Media reports comparing the various tax plans have been proliferating. Protesters said city residents care about other issues, especially the 40 percent who don’t own property.
“Saving $3 or $6 a month on property taxes does not make me say ‘Wow,’” said Terra Hiltner, a librarian at Holabird Academy who said conditions there are extremely challenging, with “rooms with no view, rooms that are over-heated, rooms that are under-heated.”
As Miles grabbed a bullhorn and led the way yesterday, she and the others followed.
“Raise our city, raise our youth!” they chanted. “WBAL, come on out!” Miles bellowed.“Where are the reporters?”
Miles tried to call up to the building from an intercom at the sliding gate that stopped their progress. When the gate opened for an exiting car, the protesters went through it.
“If the police come, I’m out of here,” a nervous Kaeon Covington said. Asked why he thought he was there, the 10-year-old said, “To tell them to keep our rec centers.”
“Your Viewers Are Here”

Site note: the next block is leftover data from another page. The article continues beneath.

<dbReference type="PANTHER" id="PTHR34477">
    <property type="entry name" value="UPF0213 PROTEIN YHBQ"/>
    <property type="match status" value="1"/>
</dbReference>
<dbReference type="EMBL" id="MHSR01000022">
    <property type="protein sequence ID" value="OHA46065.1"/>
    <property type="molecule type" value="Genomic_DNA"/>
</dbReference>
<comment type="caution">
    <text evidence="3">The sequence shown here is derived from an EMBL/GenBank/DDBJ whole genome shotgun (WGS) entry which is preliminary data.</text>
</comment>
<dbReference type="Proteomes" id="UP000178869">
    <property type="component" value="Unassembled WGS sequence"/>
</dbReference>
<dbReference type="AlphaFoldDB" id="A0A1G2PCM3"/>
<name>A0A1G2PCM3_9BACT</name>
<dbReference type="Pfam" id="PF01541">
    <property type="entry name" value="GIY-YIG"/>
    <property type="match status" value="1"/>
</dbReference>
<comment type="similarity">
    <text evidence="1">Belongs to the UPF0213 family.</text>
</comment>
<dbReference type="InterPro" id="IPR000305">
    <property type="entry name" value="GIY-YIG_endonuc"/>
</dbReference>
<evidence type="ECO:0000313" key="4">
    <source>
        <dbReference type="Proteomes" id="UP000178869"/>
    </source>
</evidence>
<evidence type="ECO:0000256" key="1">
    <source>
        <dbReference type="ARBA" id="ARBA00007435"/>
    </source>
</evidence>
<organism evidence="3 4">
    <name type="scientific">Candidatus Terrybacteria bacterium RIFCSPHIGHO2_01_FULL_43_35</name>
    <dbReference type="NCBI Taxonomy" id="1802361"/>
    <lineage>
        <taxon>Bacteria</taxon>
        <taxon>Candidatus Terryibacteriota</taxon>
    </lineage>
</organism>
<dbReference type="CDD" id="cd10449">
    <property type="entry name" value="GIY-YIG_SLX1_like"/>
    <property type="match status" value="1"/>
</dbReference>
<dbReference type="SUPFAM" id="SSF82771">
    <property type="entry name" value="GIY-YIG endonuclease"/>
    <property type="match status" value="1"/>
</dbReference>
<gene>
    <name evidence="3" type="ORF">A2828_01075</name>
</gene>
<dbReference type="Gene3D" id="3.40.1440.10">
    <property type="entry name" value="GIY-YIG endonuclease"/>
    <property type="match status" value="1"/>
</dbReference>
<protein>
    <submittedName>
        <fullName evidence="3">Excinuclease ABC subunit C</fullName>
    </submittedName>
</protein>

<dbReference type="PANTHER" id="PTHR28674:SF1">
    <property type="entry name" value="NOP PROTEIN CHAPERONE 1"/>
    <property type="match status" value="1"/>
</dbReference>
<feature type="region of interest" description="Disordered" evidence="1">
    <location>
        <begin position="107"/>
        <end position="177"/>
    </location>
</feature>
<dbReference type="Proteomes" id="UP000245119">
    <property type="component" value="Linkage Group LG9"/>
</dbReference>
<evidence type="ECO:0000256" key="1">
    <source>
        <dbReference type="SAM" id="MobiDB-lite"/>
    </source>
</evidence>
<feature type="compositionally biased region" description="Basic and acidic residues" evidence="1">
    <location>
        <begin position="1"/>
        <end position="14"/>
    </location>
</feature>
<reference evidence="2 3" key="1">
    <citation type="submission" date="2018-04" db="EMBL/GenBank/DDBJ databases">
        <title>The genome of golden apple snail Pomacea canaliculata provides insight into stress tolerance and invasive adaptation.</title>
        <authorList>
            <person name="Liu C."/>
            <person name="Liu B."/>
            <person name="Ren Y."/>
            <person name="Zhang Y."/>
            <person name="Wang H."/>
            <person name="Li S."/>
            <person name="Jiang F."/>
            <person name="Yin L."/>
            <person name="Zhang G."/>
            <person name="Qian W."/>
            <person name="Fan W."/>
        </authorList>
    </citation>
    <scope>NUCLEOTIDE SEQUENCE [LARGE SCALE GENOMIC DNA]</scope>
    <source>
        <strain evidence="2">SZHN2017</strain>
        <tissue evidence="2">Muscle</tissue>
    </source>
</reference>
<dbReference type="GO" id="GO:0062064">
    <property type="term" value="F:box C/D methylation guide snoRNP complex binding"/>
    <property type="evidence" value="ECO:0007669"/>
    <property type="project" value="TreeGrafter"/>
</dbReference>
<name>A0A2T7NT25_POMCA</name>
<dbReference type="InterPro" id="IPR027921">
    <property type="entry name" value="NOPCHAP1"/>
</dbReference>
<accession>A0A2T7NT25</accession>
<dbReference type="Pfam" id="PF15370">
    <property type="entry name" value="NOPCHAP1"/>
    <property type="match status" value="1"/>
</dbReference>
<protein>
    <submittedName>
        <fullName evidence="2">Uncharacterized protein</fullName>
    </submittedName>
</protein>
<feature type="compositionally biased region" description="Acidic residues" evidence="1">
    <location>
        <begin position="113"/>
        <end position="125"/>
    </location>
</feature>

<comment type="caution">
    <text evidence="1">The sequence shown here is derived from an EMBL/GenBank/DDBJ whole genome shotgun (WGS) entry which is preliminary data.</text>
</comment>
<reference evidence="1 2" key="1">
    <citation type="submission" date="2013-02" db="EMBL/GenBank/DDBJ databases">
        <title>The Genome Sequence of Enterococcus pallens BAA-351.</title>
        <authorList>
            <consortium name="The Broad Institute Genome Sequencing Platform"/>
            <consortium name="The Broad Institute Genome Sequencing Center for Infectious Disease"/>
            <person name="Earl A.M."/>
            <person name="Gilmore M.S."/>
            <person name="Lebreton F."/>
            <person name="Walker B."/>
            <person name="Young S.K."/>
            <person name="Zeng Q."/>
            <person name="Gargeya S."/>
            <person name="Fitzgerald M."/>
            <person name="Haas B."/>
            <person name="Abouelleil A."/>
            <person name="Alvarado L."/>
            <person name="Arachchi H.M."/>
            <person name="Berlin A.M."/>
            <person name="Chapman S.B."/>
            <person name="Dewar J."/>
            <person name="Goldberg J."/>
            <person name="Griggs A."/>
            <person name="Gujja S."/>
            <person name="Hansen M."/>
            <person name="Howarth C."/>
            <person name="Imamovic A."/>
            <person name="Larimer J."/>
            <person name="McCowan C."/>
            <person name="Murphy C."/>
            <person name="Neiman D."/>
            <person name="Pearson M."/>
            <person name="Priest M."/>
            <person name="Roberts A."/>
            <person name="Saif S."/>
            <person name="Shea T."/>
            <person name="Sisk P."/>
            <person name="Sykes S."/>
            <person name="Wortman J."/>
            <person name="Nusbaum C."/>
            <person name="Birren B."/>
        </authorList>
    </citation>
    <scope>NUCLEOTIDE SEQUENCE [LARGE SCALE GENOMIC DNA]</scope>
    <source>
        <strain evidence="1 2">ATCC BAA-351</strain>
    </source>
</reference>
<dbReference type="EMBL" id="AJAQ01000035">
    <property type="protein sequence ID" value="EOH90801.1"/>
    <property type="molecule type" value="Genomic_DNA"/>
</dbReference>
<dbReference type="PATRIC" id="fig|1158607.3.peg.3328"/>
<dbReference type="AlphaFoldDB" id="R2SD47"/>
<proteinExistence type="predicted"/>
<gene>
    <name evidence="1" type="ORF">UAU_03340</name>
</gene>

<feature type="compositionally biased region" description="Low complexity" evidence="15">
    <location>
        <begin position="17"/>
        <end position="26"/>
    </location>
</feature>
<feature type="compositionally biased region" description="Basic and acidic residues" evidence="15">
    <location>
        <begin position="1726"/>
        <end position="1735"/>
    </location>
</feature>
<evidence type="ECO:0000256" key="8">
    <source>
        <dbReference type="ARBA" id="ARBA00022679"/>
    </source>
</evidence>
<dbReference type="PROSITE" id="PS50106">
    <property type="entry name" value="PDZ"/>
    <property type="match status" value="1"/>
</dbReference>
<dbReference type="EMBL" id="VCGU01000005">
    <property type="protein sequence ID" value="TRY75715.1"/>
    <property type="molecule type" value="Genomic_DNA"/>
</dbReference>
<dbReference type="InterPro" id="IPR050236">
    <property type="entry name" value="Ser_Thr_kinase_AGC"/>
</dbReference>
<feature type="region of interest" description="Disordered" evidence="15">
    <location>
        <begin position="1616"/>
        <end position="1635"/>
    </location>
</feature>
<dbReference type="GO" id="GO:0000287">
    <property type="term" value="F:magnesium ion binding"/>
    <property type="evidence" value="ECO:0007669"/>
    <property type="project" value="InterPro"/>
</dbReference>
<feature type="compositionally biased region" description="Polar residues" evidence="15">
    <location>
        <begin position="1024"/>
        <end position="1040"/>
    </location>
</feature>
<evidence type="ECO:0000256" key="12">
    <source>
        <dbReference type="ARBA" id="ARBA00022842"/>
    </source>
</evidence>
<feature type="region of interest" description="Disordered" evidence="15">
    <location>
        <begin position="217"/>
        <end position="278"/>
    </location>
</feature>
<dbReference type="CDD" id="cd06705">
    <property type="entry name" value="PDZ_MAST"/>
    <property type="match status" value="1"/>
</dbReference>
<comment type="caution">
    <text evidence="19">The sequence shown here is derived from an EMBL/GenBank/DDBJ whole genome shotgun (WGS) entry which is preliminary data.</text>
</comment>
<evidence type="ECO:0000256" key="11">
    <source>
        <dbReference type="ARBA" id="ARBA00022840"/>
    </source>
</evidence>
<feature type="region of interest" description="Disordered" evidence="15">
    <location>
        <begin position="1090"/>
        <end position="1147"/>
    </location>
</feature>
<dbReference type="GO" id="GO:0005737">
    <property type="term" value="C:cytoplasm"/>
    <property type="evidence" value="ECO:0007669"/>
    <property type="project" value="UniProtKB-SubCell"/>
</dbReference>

Once the hill had been gained, Miles and about 20 of the children went into the glassed-in vestibule, whose inner door was locked. A security guard could be seen inside talking intently on the phone. Miles used a phone on the wall to ask if someone could come talk to them.
“Your viewers are here!” he announced merrily. Miles said he was told a news editor was coming but it soon became clear that wasn’t happening. “The media won’t cover our youth!” he said, back outside with his bullhorn.
At that moment, mayoral candidate Otis Rolley popped up. “Otis is here!” organizers whispered to each other.
(They later stressed that they did not ask any candidate to come to the non-partisan event. Asked how he heard about the it, Rolley said “someone texted me.” BUILD has been circulating word about the WBAL protest for days via email, Facebook and Twitter. Organizers said they sent press releases to all the major media outlets, including WBAL-TV, on Tuesday.)
Next to arrive was a Baltimore city police car, followed by four more.
“Hey, my man!” the uniformed policeman said to Miles. The protesters were on private property and would have to leave, the officer, whose badge read “H. W. Carter,” told Miles.
“WBAL called the police on our youth!” Miles announced angrily.